Seven years ago, about a year before we planned to move from West Virginia to Oregon,  I got deeply involved in helping establish The Wild Ramp, an indoor year-round local food market. Among other things, I visited the farms and other food producers basically to get their stories to tell consumers, but also to verify that they were raising or producing the yummies they brought to sell at the store.

For a person who grew up in the paved part of the Garden State and one who earned a degree in urban planning, finding myself knee deep in mud was one of my earliest experiences and I immediately bought muck boots for later farm visits. I am a quick learner…at least in some issues. 2014-10-07 10.48.42

I believe the first farmer’s patience with me and my questions helped establish my process: I spent an hour asking questions sitting usually at the kitchen table, and only then did we walk the farm and I got to see and take photos.

Because I knew next to NOTHING about farming (other than going with my grandpa into his chicken coop when I was 3-years-old was a terrifying experience which he sure could have made easier!) I asked tons of questions. I may not know a lot but I am curious.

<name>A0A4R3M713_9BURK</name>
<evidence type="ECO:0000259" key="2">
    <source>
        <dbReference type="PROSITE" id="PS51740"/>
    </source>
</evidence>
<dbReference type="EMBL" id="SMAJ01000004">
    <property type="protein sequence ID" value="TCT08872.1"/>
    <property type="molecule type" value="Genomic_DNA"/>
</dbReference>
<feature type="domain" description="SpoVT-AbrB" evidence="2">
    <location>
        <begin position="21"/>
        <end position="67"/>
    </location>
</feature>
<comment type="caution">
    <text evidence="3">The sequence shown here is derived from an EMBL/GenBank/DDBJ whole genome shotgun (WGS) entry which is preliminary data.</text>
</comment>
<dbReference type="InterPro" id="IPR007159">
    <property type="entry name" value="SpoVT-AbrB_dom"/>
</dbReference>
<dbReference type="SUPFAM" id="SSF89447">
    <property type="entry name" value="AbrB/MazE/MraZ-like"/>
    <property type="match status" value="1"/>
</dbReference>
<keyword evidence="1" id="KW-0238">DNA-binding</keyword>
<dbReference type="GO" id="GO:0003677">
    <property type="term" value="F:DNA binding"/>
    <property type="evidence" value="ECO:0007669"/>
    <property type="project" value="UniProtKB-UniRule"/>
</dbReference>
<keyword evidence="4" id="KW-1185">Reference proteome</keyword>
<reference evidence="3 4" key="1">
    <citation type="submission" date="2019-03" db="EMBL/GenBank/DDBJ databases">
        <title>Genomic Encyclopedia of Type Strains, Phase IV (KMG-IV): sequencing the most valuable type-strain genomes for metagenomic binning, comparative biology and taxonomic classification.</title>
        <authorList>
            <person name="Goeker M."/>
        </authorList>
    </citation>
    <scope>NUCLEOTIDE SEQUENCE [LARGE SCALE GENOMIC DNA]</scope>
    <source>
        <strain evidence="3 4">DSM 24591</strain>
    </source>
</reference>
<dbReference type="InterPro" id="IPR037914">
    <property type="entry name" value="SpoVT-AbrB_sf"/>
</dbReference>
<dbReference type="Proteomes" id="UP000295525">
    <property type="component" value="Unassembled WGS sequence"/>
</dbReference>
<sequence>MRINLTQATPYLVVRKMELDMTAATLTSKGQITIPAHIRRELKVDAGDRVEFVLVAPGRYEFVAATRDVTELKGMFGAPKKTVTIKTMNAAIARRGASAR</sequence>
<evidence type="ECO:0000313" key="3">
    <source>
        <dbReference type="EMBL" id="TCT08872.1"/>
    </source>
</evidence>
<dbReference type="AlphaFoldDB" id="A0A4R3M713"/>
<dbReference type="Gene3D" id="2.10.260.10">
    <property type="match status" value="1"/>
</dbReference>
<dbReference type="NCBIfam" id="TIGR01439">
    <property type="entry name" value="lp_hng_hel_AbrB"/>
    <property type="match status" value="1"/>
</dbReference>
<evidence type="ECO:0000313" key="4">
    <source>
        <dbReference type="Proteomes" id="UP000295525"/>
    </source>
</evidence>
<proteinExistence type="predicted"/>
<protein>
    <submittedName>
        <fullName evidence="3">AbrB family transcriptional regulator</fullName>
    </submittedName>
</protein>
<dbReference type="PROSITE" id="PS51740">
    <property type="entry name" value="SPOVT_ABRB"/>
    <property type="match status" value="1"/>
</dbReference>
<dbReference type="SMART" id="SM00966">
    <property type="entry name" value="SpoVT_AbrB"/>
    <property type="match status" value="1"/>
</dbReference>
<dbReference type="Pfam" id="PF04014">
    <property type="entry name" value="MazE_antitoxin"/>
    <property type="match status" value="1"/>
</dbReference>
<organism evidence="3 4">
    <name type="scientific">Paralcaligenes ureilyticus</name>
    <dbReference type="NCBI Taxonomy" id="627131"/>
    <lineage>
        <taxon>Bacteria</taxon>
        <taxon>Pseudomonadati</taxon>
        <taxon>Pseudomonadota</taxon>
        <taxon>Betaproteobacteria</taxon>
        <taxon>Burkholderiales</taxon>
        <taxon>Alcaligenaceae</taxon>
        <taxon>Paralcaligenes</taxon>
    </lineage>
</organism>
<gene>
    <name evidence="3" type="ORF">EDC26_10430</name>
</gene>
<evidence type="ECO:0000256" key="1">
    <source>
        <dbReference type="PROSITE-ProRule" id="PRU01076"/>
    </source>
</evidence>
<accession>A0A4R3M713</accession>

“What’s the issue about corn fed versus grass fed” was a question. “What kind of cows are these?” was another. (The answer to that was also enlightening: “Well, ” the farmer slowly answered, “they’re black.  Angus are black, so I guess we can say they are Angus.” And my response: “So ARE they Angus, or are you riding a marketing message?” was answered with a smile.

So I learned something there and I later learned that perhaps it is not always just the breed but also the diet that helps make some meat tastier than others.

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The point is, I was not afraid to appear that I did not “KNOW”. In other words, it was okay for them to figure I was ignorant and it was their job to teach me. And almost all of the 70 farmers and food producers I visited were happy to give me the two precious hours of their work day. The later sales jump after the blog was written and read by the consumers was worth the work interruption.

So last night I again watched the debates. And I will watch the 2nd debate with the rest of the Democratic candidates tonight. WHY?

Because I am not going to rely on what news organizations chose to tell me. I am not going to read my Facebook friends’ comments as a basis for my own decision-making. I do find comments by people I know and even people I have no idea what their background basis is for their comment. This is our reality: people have various levels of evaluation tools and their decision making may or may not be similar to mine.